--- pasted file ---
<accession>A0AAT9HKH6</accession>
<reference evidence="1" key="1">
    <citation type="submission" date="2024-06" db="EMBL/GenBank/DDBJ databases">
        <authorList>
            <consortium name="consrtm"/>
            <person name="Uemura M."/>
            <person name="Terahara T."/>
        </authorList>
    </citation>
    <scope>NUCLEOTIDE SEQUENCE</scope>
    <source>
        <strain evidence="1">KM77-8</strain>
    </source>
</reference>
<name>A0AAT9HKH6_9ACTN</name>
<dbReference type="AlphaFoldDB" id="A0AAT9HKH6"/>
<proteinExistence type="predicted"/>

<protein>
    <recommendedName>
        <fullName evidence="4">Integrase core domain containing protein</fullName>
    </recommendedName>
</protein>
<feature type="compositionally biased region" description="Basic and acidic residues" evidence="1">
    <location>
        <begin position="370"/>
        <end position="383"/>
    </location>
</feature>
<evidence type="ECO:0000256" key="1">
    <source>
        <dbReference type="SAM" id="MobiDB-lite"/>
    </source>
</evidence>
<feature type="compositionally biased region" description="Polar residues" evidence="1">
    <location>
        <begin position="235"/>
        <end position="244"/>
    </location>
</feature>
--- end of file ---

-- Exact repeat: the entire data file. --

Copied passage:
<accession>A0AAT9HKH6</accession>
<reference evidence="1" key="1">
    <citation type="submission" date="2024-06" db="EMBL/GenBank/DDBJ databases">
        <authorList>
            <consortium name="consrtm"/>
            <person name="Uemura M."/>
            <person name="Terahara T."/>
        </authorList>
    </citation>
    <scope>NUCLEOTIDE SEQUENCE</scope>
    <source>
        <strain evidence="1">KM77-8</strain>
    </source>
</reference>
<name>A0AAT9HKH6_9ACTN</name>
<dbReference type="AlphaFoldDB" id="A0AAT9HKH6"/>
<proteinExistence type="predicted"/>

<protein>
    <recommendedName>
        <fullName evidence="4">Integrase core domain containing protein</fullName>
    </recommendedName>
</protein>
<feature type="compositionally biased region" description="Basic and acidic residues" evidence="1">
    <location>
        <begin position="370"/>
        <end position="383"/>
    </location>
</feature>
<evidence type="ECO:0000256" key="1">
    <source>
        <dbReference type="SAM" id="MobiDB-lite"/>
    </source>
</evidence>
<feature type="compositionally biased region" description="Polar residues" evidence="1">
    <location>
        <begin position="235"/>
        <end position="244"/>
    </location>
</feature>